‘It will cost people their jobs’: Thunder Bay top cop says racism won’t be tolerated
October 11, 2023 By The Canadian Press
Oct. 11, 2023, Thunder Bay, Ont. – Thunder Bay police Chief Darcy Fleury knows firsthand what it’s like to experience racism – and that has helped guide his first few months on the job as he looks to overhaul the embattled police force and repair relations with the Indigenous community.
The Metis man took over the top job on the police force in May and has made one thing clear to his officers.
“Racism will not be tolerated and it will cost people their jobs,” Fleury said in an interview with The Canadian Press.
Several damning reports in recent years, including an expert panel’s findings this past spring, have found systemic racism within the Thunder Bay police force toward Indigenous people. The panel also found a “profound lack of trust” of the police by the Indigenous community.
Fleury, a veteran RCMP officer who rose through the ranks over the past few decades to a district commander in central Alberta, believes his Indigenous heritage will help him navigate the rough waters in Thunder Bay.
Fleury said being a target of racism, especially when he was younger, has informed how he identifies and addresses discrimination.
“If you’ve encountered it, you can tell in a heartbeat,” Fleury said in the interview in late August.
“I’m not saying that I got some kind of crystal ball or magic wand that says, ‘oh, that guy’s a racist, that girl’s a racist.’ No. You can know through the conversations or the reactions or the interactions. You can tell.”
So far, he hasn’t found that yet within the force, he said. But he’s cognizant that he’s the boss and unlikely to be on the receiving end of racism from a subordinate.
Every front line officer wears a body camera, Fleury said. On a monthly basis, sergeants review body camera footage randomly chosen by software as part of an officer’s overall review and supervisors also review video on a regular basis. And any complaint made to the professional standards division triggers a review of body camera footage.
“We haven’t seen any cases on the body cam of anything overt,” Fleury said, referring to racism.
Every officer also has to take anti-racism training as part of the force’s reconciliation efforts. There are ongoing First Nation cultural awareness programs and the force is working on creating a volunteer Indigenous advisory committee.
“We won’t forget what happened in the past, but we need to work together and continue to work together to make sure that we’ve learned,” Fleury said.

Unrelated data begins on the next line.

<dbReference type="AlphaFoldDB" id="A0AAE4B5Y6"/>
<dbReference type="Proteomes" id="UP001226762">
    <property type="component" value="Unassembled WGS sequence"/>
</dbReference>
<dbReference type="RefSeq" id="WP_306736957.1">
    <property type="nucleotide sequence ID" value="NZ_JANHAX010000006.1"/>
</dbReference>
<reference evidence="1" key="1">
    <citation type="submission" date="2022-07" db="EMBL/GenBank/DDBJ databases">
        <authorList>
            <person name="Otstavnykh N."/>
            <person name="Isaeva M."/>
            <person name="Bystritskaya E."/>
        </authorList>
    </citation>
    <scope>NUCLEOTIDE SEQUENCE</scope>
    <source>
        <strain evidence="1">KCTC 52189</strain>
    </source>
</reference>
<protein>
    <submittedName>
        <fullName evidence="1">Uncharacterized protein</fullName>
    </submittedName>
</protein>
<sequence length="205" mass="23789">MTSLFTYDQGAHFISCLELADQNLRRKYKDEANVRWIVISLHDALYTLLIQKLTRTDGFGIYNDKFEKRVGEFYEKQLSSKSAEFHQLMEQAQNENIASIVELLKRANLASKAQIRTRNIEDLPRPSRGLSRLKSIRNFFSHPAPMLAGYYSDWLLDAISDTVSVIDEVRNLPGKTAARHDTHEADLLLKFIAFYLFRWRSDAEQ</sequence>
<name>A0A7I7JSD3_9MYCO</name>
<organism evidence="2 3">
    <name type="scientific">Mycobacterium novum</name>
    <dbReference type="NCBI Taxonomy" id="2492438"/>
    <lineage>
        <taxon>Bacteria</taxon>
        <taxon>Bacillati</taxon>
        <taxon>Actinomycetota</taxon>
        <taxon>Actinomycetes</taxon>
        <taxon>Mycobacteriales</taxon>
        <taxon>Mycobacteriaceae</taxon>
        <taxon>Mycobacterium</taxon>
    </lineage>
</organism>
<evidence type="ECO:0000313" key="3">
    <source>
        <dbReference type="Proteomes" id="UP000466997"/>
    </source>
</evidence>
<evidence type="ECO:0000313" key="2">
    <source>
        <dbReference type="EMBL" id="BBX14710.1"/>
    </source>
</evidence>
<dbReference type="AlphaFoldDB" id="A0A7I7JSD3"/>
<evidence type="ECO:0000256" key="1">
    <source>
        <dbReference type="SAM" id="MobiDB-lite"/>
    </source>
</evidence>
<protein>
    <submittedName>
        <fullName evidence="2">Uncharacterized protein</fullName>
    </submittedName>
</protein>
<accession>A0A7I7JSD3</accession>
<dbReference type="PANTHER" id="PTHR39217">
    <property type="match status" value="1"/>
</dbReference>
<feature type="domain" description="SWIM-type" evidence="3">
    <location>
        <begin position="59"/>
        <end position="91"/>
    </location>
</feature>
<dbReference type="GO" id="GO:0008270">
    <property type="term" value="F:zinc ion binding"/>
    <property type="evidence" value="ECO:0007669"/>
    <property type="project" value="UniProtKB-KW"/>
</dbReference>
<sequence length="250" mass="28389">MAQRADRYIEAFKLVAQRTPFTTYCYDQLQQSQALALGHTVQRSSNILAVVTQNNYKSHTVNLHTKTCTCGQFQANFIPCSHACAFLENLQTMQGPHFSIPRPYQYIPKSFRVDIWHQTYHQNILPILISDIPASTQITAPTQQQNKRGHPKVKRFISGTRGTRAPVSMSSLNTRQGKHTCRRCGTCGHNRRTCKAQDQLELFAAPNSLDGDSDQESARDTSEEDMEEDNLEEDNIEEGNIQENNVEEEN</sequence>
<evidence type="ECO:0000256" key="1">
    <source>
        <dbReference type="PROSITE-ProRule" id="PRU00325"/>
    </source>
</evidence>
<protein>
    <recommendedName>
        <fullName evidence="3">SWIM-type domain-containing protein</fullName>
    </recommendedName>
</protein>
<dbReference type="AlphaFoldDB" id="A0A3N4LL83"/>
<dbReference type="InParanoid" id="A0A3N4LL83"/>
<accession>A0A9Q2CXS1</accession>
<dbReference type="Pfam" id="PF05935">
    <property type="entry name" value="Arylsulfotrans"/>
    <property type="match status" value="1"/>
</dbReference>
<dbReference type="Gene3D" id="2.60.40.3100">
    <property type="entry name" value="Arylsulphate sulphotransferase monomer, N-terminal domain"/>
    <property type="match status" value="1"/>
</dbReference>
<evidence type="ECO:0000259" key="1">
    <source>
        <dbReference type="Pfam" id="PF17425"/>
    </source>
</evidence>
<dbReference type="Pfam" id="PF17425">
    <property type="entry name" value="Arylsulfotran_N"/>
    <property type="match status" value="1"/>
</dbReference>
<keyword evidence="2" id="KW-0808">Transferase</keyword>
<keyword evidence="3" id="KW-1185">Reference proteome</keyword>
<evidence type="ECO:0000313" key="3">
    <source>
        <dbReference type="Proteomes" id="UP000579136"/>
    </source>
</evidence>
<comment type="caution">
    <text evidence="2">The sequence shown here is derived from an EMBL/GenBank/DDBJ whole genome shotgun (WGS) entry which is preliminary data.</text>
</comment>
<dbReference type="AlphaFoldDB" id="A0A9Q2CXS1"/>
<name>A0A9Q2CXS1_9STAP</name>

He has invited First Nations organizations to help as the police force overhauls various policies.
“We really want a second look at it from these groups,” he said.
One area they are working on is how they deal with missing persons. Several independent reviews have found serious deficiencies in how Thunder Bay police conducted investigations into missing Indigenous people.
“We want to be very clear on how they suggest we should also be managing them,” the police chief said of missing Indigenous people.
Right now, the force has three officers dedicated to missing people.
Primary response officers deal with missing persons initially, but those three detectives are looped in early and will take over if the person is missing for more than day or two.
The chief is also trying to remake his force to better represent Thunder Bay’s demographics. The force wants to hire more Indigenous members and people from other under-represented groups, but Fleury admits recruitment, regardless of race and ethnicity, is difficult.
“Policing is not quite the flavour of the day like it used to be,” Fleury said.
There have been numerous probes of the Thunder Bay police, including one by the Office of the Independent Police Review Director that found systemic racism toward Indigenous people existed within the force at an institutional level. It also found the force conducted inadequate investigations in nine sudden death cases – the number has been expanded to 13 in the intervening years – due to racist attitudes and stereotyping.
The Ontario Provincial Police force is reinvestigating those 13 sudden deaths of Indigenous people, some of which date back to 2006.
In April, an expert panel appointed by the Thunder Bay police board called for systemic change, saying an anti-racism policy, a trauma-informed approach to policing and a formal forum for consultation with First Nations should all be urgently implemented.
The reviews over the years had dozens of recommendations for change at the force, which has implemented many of them and continues to work on many others.
Despite the challenges, Fleury said he’s up for the task.
“I don’t feel a whole lot of weight because I know what needs to be done,” he said.
“I know the people are anxious in this community to really do some good things, make it heal and bring the community together.”
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